As the European elections campaign creaks to a close, one familiar figure has been missing from the corridors of Westminster and Whitehall, Brussels and Strasbourg. In 2006 David Butler, grand old man of British psephology, decided to hang up his pen. Butler, Emeritus Fellow of Politics at Nuffield College, Oxford, and for long a familiar face on election night television specials, has been associated with ‘Nuffield Studies’ of British elections since 1945 and has been the author or co-author of each one since 1951. After writing the 1951 and 1955 studies alone, Butler fell into the tradition of co-authorship; with Richard Rose (1959), Anthony King (1964, 1966), Michael Pinto-Duschinsky (1970) and, most enduring authorial relationship of all, with Dennis Kavanagh (1974 onwards and through till 2005). Each of these studies had been ‘Butler and …’ but, in 2005, in a symbolic recognition of the changing weight of responsibilities, it became ‘Kavanagh and Butler’, and from now on it will be ‘Kavanagh and Cowley’ (as in Philip Cowley, of Nottingham University). The Nuffield studies series (original volumes are now collectors’ items and a few years back Macmillan brought out a boxed set of reprints) is therefore safe but, as all who have had the privilege to work with David would gladly attest, British elections simply won’t be the same without him hovering in the campaign corridors.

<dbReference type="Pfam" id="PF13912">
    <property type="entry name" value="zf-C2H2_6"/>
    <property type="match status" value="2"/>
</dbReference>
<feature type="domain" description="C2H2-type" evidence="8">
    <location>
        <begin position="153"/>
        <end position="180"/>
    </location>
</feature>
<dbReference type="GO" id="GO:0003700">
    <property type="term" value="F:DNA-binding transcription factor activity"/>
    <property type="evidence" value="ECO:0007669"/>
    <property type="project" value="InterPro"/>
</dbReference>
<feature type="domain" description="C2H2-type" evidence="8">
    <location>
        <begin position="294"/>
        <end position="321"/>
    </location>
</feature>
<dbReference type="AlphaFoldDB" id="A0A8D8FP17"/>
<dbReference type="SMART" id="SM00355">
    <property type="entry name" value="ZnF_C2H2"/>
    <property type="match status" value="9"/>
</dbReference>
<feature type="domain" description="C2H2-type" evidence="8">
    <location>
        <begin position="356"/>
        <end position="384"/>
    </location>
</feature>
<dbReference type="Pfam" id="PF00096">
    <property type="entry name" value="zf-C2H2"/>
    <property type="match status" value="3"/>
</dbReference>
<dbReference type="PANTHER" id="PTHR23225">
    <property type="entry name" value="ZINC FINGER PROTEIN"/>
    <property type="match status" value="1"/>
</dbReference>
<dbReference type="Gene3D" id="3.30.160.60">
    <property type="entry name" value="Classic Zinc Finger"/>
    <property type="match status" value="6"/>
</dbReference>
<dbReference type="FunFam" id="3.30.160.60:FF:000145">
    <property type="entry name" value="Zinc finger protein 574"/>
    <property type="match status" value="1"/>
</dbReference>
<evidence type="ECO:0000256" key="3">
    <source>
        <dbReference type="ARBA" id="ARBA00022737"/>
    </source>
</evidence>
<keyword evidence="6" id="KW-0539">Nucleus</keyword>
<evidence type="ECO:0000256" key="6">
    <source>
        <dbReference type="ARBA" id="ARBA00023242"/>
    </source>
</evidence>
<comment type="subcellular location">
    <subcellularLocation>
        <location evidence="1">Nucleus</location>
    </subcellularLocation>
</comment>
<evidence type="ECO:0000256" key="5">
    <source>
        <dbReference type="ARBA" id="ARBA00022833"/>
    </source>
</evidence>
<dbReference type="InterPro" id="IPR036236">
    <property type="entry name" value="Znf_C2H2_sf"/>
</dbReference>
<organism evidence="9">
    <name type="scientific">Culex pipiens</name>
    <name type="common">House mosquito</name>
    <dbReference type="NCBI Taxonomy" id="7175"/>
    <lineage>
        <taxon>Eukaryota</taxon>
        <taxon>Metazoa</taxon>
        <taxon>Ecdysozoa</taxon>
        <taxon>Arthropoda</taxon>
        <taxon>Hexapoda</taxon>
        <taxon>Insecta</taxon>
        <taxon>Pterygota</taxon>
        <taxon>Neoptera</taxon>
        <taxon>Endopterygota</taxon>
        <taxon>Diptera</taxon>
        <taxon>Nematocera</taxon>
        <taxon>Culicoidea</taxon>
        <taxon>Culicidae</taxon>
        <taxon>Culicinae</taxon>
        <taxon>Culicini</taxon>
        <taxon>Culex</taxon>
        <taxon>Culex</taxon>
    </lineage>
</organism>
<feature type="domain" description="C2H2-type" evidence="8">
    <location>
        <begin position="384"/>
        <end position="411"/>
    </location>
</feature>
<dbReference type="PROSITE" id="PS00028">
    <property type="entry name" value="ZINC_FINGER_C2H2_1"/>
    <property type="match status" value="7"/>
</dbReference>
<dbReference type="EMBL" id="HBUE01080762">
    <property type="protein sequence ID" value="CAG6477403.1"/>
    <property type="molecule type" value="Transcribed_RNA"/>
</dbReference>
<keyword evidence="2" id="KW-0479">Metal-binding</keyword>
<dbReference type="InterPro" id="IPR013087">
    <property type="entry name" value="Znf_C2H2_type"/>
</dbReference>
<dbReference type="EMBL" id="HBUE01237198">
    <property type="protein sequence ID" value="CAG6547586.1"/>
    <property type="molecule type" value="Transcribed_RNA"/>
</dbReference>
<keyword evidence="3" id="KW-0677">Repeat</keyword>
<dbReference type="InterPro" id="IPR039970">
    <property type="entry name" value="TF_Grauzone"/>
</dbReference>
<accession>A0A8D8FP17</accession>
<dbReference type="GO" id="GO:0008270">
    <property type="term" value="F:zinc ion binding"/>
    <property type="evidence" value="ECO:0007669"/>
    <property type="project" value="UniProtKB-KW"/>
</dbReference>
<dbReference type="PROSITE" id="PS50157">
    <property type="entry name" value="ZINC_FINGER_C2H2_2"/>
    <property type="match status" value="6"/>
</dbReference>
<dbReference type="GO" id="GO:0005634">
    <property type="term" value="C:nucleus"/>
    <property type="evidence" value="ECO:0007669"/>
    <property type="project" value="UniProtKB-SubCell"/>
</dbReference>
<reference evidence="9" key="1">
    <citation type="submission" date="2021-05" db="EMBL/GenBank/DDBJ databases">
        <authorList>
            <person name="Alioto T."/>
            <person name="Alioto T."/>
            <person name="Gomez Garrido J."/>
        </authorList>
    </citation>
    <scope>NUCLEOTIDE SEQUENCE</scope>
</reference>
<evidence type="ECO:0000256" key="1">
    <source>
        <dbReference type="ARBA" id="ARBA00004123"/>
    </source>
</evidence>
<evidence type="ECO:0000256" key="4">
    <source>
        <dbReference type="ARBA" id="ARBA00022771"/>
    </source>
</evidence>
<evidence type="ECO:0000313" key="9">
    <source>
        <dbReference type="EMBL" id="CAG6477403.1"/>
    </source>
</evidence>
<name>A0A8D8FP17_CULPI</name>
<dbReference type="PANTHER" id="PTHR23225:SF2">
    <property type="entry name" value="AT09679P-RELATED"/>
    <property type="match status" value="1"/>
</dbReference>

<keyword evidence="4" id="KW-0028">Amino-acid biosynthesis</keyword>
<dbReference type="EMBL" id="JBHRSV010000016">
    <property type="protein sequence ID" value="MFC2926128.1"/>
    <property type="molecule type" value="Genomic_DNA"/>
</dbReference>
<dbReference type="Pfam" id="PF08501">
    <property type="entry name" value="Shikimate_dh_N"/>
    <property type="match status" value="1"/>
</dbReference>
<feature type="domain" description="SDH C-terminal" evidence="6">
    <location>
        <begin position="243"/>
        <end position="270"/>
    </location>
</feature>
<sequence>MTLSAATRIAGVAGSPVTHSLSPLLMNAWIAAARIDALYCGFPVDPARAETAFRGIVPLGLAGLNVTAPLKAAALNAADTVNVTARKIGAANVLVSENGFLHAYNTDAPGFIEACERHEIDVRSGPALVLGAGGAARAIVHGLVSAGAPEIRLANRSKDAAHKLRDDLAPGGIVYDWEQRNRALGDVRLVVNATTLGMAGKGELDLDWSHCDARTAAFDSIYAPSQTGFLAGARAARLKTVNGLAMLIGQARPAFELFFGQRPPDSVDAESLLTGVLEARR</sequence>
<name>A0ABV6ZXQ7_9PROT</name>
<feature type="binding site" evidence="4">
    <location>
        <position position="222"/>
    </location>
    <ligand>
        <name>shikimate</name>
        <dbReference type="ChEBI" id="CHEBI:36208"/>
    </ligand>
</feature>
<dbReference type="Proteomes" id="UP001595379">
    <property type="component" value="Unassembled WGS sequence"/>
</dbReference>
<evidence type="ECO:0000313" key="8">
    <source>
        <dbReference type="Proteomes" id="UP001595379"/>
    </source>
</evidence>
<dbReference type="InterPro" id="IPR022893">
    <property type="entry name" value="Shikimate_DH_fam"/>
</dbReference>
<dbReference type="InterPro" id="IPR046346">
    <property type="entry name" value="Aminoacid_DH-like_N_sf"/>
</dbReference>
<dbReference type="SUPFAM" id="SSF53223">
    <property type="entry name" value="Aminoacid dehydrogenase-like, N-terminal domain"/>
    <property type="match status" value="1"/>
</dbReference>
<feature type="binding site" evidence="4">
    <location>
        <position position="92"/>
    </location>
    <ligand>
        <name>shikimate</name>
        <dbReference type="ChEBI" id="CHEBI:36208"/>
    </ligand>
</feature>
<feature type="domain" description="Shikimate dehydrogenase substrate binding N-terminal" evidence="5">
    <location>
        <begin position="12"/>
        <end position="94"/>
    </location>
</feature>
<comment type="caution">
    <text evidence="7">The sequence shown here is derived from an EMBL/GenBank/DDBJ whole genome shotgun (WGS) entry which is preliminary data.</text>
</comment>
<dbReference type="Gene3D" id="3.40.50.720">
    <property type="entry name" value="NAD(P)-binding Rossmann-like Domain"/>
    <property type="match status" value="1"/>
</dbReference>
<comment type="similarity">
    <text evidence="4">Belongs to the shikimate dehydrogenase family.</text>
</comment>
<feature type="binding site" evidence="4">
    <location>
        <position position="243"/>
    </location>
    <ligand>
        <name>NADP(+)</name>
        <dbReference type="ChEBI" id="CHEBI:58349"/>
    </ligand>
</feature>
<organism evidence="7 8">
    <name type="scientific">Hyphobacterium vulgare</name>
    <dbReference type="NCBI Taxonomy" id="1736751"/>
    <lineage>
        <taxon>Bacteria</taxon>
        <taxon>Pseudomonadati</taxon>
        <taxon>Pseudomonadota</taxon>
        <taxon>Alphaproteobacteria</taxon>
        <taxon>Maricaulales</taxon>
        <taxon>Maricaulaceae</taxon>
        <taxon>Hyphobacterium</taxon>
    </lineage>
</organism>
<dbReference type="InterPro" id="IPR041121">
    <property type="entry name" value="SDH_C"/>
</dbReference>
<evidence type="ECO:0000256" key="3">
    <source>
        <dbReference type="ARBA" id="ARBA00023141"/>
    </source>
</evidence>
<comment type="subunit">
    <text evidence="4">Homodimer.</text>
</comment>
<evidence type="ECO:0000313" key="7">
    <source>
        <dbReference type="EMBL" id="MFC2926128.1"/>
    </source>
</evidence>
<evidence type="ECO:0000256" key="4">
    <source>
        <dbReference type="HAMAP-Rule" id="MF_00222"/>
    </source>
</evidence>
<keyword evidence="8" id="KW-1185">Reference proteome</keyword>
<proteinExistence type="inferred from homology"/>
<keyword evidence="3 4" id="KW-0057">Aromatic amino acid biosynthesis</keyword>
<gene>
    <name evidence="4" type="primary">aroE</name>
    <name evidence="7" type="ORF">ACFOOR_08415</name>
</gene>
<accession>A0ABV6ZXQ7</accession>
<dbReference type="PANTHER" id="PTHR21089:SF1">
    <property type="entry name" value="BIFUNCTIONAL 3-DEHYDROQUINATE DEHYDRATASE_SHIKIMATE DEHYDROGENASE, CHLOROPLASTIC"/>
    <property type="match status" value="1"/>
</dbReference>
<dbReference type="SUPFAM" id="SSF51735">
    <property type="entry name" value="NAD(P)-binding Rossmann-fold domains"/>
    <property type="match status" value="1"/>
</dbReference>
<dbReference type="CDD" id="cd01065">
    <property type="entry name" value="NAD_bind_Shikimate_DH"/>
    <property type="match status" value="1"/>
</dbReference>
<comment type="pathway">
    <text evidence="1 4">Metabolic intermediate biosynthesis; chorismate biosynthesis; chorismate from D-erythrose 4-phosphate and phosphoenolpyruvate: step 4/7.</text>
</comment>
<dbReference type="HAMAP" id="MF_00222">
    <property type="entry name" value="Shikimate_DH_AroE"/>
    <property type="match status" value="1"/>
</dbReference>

In his self-effacing manner, David bowed out quietly, though many in Westminster and Whitehall would have wished to bid him farewell comme il faut. The Guardian newspaper ran an editorial ‘in praise of David Butler’ (25 November 2005). He had been awarded a CBE in 1991 and elected a Fellow of the British Academy in 1994 – still, some would argue that he deserves further recognition for all that he has done since, particularly in the context of the Hansard Trust and the Electoral Commission. Butler was born in 1924. His father was Professor of Latin at University College, London and the young Butler grew up in Bloomsbury and was educated at St Paul’s School. He commanded a Sherman tank during the war. Wartime memories have to be squeezed out of him, but he recalls putting the canvas ‘skirt’ up and floating across the Scheldt. Afterwards, he studied at New College, Oxford, where he became lifelong friends with Tony Benn. He went to Princeton University 1947-48, then returned to Oxford as a researcher and academic at the relatively new Nuffield College. He was personal assistant to the UK Ambassador in Washington for one year (1955-56), but otherwise remained as a fellow and then an emeritus fellow of Nuffield College.